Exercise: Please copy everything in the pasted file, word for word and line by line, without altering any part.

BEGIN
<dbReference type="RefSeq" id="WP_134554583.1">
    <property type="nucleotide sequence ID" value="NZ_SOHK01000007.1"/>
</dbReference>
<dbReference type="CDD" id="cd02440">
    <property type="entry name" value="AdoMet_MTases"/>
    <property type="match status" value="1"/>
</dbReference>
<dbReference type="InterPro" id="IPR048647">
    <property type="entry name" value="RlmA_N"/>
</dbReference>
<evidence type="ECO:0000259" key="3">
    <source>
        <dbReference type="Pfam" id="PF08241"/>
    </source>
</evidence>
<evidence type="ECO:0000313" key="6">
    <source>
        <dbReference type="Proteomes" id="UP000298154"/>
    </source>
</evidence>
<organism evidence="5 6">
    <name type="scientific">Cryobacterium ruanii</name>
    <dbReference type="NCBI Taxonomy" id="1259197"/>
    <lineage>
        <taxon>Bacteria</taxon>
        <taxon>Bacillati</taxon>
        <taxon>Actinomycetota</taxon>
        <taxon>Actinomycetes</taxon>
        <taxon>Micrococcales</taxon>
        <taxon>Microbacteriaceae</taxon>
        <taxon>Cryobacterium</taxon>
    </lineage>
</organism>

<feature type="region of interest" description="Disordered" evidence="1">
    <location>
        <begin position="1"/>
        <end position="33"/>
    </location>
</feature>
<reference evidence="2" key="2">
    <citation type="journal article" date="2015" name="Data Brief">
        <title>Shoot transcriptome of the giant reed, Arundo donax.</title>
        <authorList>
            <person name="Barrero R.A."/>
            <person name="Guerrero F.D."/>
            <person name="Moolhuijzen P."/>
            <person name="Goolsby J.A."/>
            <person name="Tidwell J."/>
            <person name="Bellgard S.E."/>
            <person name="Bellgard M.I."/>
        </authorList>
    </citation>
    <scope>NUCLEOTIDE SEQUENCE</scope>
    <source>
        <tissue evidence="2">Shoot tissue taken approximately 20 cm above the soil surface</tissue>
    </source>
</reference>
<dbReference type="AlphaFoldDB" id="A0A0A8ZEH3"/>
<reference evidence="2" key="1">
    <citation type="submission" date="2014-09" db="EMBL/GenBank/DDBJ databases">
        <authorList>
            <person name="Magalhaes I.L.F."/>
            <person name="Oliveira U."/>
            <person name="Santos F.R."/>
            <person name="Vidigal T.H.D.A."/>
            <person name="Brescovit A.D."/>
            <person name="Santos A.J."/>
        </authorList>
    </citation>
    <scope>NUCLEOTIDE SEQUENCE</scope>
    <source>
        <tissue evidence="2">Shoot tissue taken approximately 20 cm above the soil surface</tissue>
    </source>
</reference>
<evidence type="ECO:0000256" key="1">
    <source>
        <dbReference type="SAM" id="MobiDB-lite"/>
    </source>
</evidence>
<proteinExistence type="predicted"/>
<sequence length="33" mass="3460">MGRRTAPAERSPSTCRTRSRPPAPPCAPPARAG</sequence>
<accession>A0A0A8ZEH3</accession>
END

<dbReference type="RefSeq" id="WP_134554583.1">
    <property type="nucleotide sequence ID" value="NZ_SOHK01000007.1"/>
</dbReference>
<dbReference type="CDD" id="cd02440">
    <property type="entry name" value="AdoMet_MTases"/>
    <property type="match status" value="1"/>
</dbReference>
<dbReference type="InterPro" id="IPR048647">
    <property type="entry name" value="RlmA_N"/>
</dbReference>
<evidence type="ECO:0000259" key="3">
    <source>
        <dbReference type="Pfam" id="PF08241"/>
    </source>
</evidence>
<evidence type="ECO:0000313" key="6">
    <source>
        <dbReference type="Proteomes" id="UP000298154"/>
    </source>
</evidence>
<organism evidence="5 6">
    <name type="scientific">Cryobacterium ruanii</name>
    <dbReference type="NCBI Taxonomy" id="1259197"/>
    <lineage>
        <taxon>Bacteria</taxon>
        <taxon>Bacillati</taxon>
        <taxon>Actinomycetota</taxon>
        <taxon>Actinomycetes</taxon>
        <taxon>Micrococcales</taxon>
        <taxon>Microbacteriaceae</taxon>
        <taxon>Cryobacterium</taxon>
    </lineage>
</organism>

<feature type="region of interest" description="Disordered" evidence="1">
    <location>
        <begin position="1"/>
        <end position="33"/>
    </location>
</feature>
<reference evidence="2" key="2">
    <citation type="journal article" date="2015" name="Data Brief">
        <title>Shoot transcriptome of the giant reed, Arundo donax.</title>
        <authorList>
            <person name="Barrero R.A."/>
            <person name="Guerrero F.D."/>
            <person name="Moolhuijzen P."/>
            <person name="Goolsby J.A."/>
            <person name="Tidwell J."/>
            <person name="Bellgard S.E."/>
            <person name="Bellgard M.I."/>
        </authorList>
    </citation>
    <scope>NUCLEOTIDE SEQUENCE</scope>
    <source>
        <tissue evidence="2">Shoot tissue taken approximately 20 cm above the soil surface</tissue>
    </source>
</reference>
<dbReference type="AlphaFoldDB" id="A0A0A8ZEH3"/>
<reference evidence="2" key="1">
    <citation type="submission" date="2014-09" db="EMBL/GenBank/DDBJ databases">
        <authorList>
            <person name="Magalhaes I.L.F."/>
            <person name="Oliveira U."/>
            <person name="Santos F.R."/>
            <person name="Vidigal T.H.D.A."/>
            <person name="Brescovit A.D."/>
            <person name="Santos A.J."/>
        </authorList>
    </citation>
    <scope>NUCLEOTIDE SEQUENCE</scope>
    <source>
        <tissue evidence="2">Shoot tissue taken approximately 20 cm above the soil surface</tissue>
    </source>
</reference>
<evidence type="ECO:0000256" key="1">
    <source>
        <dbReference type="SAM" id="MobiDB-lite"/>
    </source>
</evidence>
<proteinExistence type="predicted"/>
<sequence length="33" mass="3460">MGRRTAPAERSPSTCRTRSRPPAPPCAPPARAG</sequence>
<accession>A0A0A8ZEH3</accession>